The USS Farragut, now patrolling the Strait of Hormuz. Photo courtesy of the U.S. Navy
NEW YORK, April 30 (UPI) -- U.S. Navy warships will now accompany every American-flagged commercial ship traveling through the Strait of Hormuz after Iranian patrol boats seized a Marshall Islands-flagged cargo ship, defense officials said Thursday.
A senior U.S. defense official told CNN the Pentagon approved a plan Thursday to keep an armed warship in the narrow channel of water between Iran and Oman at all times a U.S. commercial vessel passes through. The plan isn't meant provoke an international conflict, though.
"This is a way to reduce the risk of confrontation," the official said.
The move comes just days after Iranian Revolutionary Guard ships harassed the U.S.-flagged Maersk Kensington commercial vessel Friday, then seized the Maersk Tigris on Tuesday.
The Maersk Tigris, a cargo ship sailing under the flag of the Marshall Islands, was traveling through the Strait to the United Arab Emirates when it was intercepted by five Iranian ships. The cargo ship sent a distress call after shots were fired, the distress signal picked up by the USS Farragut, which was sailing in the area.
The ship was diverted to the nearby Iranian port of Bandar Abbas. About 30 crewmen were aboard the captured ship.
"The master (of the Maersk Tigris) was contacted and directed to proceed further into Iranian territorial waters. He declined and one of the IRGCN (Iran Revolutionary Guard Corps Navy) craft fired shots across the bridge of the Maersk Tigris. The master complied with the Iranian demand and proceeded into Iranian waters IVO (in vicinity of) Larak Island," Pentagon spokesman Col. Rick Warren said.
Iran said its seizure of the Maersk Tigris was a business issue unrelated to military tensions in the region.
Iranian Foreign Minister Mohammad Javad Zarif, denied there was a political motive behind the capture of the vessel. Speaking Wednesday at New York University, he said the seizure involved an unpaid delivery bill and a claim for payment by an Iranian company against the Dutch ship owner.
"This ship has had some rather peculiar activity, as I hear from the lawyer of the [Iranian] company that filed a suit against this company, I think, some 15 or 16 years ago for evading to pay or to deliver a cargo. It has gone through court proceedings in Tehran, based on what I hear from the lawyer . . . for the past 14 years, and there's a final decision by the court that the ship's owners have to pay the damages that are incurred by the private company. Simply, our naval forces implemented the decision of the court. It's a legal case. It's not a security issue or a political issue," he said.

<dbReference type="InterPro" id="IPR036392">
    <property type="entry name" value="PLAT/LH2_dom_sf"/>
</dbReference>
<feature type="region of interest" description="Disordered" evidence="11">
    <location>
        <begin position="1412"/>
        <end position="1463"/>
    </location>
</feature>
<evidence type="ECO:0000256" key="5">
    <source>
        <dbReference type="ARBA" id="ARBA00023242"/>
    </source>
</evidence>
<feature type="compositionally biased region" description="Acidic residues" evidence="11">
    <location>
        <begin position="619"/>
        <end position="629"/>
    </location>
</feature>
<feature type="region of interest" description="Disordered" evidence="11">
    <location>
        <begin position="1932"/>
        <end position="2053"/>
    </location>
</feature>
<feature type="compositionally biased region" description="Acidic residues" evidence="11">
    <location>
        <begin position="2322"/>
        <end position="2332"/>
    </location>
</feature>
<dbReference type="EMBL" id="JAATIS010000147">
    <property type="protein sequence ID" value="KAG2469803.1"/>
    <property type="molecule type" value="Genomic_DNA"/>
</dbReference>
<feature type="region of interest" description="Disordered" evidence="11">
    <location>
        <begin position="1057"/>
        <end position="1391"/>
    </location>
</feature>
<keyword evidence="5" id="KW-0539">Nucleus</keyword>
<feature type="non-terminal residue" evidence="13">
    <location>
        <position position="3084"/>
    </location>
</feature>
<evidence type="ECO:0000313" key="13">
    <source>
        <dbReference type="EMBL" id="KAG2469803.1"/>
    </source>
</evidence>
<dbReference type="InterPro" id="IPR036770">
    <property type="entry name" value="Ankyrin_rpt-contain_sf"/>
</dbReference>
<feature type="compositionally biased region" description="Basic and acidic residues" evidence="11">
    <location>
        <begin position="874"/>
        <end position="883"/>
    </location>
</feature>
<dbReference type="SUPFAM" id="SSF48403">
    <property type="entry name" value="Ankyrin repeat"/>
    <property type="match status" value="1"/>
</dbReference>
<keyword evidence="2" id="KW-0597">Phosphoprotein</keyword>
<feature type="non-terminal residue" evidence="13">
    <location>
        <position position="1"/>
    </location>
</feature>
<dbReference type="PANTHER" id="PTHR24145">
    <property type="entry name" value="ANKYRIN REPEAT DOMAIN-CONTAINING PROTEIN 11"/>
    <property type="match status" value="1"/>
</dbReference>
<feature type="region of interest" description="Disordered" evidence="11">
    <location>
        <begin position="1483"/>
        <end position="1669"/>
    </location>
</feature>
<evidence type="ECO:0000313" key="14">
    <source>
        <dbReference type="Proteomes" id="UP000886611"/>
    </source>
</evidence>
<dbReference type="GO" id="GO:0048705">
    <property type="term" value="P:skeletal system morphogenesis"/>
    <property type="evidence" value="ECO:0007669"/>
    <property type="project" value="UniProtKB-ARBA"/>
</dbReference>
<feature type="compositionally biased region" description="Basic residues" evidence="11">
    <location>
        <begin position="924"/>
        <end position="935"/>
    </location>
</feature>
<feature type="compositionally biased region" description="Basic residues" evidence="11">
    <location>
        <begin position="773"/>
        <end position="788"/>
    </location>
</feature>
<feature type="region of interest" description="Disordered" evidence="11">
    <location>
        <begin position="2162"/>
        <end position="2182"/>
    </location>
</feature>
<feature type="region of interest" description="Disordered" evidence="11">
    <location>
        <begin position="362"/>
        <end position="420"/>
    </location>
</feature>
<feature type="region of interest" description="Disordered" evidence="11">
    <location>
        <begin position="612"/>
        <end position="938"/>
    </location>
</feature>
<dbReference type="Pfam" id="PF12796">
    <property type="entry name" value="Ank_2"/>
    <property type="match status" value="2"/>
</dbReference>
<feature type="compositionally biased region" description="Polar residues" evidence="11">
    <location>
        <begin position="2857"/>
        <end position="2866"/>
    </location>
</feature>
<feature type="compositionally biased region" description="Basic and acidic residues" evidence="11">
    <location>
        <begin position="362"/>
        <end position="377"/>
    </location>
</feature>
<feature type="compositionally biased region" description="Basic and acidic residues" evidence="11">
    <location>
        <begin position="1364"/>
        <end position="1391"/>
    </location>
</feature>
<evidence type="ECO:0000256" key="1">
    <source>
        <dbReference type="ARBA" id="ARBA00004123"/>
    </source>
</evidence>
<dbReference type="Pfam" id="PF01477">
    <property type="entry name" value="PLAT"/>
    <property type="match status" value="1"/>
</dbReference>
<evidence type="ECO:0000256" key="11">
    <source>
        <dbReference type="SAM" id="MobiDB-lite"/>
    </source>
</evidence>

The incident prompted an increase in patrols by U.S. ships in the Strait of Hormuz on Wednesday. The USS Farragut, a guided missile destroyer, was dispatched to the area to join three Cyclone-class coastal patrol boats Thunderbolt, Firebolt and Typhoon, and surveillance aircraft.
"What they're doing is keeping an eye on things," Col. Steven Warren, Pentagon spokesman, said of the U.S. vessels when they were first dispatched. "They're in close enough proximity to respond if a response is required."
Warren said the United States is in discussions about the situation with the Marshall Islands, which the United States is obligated to protect under treaty. That obligation includes Marshallese vessels, he said.
He also said Iran's motivations for seizing the Maersk Tigris are "not clear to the Department of Defense.
Some U.S. officials say the seizure might be in retaliation for the United States sending an aircraft carrier to the Arabian Sea near Yemen, The Wall Street Journal reported. A convoy of Iranian ships bound for Yemen -- perhaps to deliver arms to Houthi rebels -- was forced to turn back in mid-April when it was confronted by opposition warships.